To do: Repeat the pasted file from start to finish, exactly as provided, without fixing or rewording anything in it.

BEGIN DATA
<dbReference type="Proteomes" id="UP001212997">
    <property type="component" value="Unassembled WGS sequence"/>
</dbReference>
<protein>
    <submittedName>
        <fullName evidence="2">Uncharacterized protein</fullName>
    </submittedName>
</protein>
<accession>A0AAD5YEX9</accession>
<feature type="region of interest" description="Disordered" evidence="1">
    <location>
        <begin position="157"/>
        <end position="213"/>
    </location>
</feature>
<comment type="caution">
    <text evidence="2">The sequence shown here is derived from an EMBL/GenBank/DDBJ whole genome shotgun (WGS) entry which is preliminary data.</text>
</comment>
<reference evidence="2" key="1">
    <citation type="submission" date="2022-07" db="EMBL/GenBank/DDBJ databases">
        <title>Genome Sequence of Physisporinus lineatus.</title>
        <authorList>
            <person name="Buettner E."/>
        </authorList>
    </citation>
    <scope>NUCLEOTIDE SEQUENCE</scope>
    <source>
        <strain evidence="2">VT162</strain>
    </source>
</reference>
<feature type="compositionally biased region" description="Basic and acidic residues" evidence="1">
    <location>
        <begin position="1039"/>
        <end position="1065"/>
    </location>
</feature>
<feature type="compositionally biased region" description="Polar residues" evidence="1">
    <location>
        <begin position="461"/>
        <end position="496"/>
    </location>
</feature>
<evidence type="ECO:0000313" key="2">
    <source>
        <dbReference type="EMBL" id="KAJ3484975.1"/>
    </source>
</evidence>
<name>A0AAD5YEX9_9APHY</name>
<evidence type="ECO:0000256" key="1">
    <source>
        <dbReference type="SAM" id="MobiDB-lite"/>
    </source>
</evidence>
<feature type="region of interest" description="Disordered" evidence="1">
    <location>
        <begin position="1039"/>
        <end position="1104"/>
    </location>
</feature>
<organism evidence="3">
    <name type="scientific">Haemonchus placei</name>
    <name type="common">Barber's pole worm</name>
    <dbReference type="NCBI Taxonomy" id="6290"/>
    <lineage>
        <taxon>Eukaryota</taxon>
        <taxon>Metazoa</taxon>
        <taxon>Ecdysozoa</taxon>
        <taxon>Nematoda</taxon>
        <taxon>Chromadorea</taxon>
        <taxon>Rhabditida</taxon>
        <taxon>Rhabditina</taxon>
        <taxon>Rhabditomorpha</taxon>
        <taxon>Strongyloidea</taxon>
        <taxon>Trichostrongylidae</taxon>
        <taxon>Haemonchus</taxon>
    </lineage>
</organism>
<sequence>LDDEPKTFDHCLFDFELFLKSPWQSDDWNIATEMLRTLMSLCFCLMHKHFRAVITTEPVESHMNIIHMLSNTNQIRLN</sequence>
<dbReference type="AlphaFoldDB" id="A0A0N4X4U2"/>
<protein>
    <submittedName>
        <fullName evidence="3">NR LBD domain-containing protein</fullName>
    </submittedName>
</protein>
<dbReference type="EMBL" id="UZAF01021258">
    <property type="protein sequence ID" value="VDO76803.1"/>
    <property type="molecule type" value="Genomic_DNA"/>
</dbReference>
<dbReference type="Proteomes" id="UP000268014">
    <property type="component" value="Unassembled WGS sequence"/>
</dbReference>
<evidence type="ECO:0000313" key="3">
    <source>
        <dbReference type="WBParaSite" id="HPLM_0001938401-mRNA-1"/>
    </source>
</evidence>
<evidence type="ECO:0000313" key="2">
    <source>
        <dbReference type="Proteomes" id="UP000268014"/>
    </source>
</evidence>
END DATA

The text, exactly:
<dbReference type="Proteomes" id="UP001212997">
    <property type="component" value="Unassembled WGS sequence"/>
</dbReference>
<protein>
    <submittedName>
        <fullName evidence="2">Uncharacterized protein</fullName>
    </submittedName>
</protein>
<accession>A0AAD5YEX9</accession>
<feature type="region of interest" description="Disordered" evidence="1">
    <location>
        <begin position="157"/>
        <end position="213"/>
    </location>
</feature>
<comment type="caution">
    <text evidence="2">The sequence shown here is derived from an EMBL/GenBank/DDBJ whole genome shotgun (WGS) entry which is preliminary data.</text>
</comment>
<reference evidence="2" key="1">
    <citation type="submission" date="2022-07" db="EMBL/GenBank/DDBJ databases">
        <title>Genome Sequence of Physisporinus lineatus.</title>
        <authorList>
            <person name="Buettner E."/>
        </authorList>
    </citation>
    <scope>NUCLEOTIDE SEQUENCE</scope>
    <source>
        <strain evidence="2">VT162</strain>
    </source>
</reference>
<feature type="compositionally biased region" description="Basic and acidic residues" evidence="1">
    <location>
        <begin position="1039"/>
        <end position="1065"/>
    </location>
</feature>
<feature type="compositionally biased region" description="Polar residues" evidence="1">
    <location>
        <begin position="461"/>
        <end position="496"/>
    </location>
</feature>
<evidence type="ECO:0000313" key="2">
    <source>
        <dbReference type="EMBL" id="KAJ3484975.1"/>
    </source>
</evidence>
<name>A0AAD5YEX9_9APHY</name>
<evidence type="ECO:0000256" key="1">
    <source>
        <dbReference type="SAM" id="MobiDB-lite"/>
    </source>
</evidence>
<feature type="region of interest" description="Disordered" evidence="1">
    <location>
        <begin position="1039"/>
        <end position="1104"/>
    </location>
</feature>
<organism evidence="3">
    <name type="scientific">Haemonchus placei</name>
    <name type="common">Barber's pole worm</name>
    <dbReference type="NCBI Taxonomy" id="6290"/>
    <lineage>
        <taxon>Eukaryota</taxon>
        <taxon>Metazoa</taxon>
        <taxon>Ecdysozoa</taxon>
        <taxon>Nematoda</taxon>
        <taxon>Chromadorea</taxon>
        <taxon>Rhabditida</taxon>
        <taxon>Rhabditina</taxon>
        <taxon>Rhabditomorpha</taxon>
        <taxon>Strongyloidea</taxon>
        <taxon>Trichostrongylidae</taxon>
        <taxon>Haemonchus</taxon>
    </lineage>
</organism>
<sequence>LDDEPKTFDHCLFDFELFLKSPWQSDDWNIATEMLRTLMSLCFCLMHKHFRAVITTEPVESHMNIIHMLSNTNQIRLN</sequence>
<dbReference type="AlphaFoldDB" id="A0A0N4X4U2"/>
<protein>
    <submittedName>
        <fullName evidence="3">NR LBD domain-containing protein</fullName>
    </submittedName>
</protein>
<dbReference type="EMBL" id="UZAF01021258">
    <property type="protein sequence ID" value="VDO76803.1"/>
    <property type="molecule type" value="Genomic_DNA"/>
</dbReference>
<dbReference type="Proteomes" id="UP000268014">
    <property type="component" value="Unassembled WGS sequence"/>
</dbReference>
<evidence type="ECO:0000313" key="3">
    <source>
        <dbReference type="WBParaSite" id="HPLM_0001938401-mRNA-1"/>
    </source>
</evidence>
<evidence type="ECO:0000313" key="2">
    <source>
        <dbReference type="Proteomes" id="UP000268014"/>
    </source>
</evidence>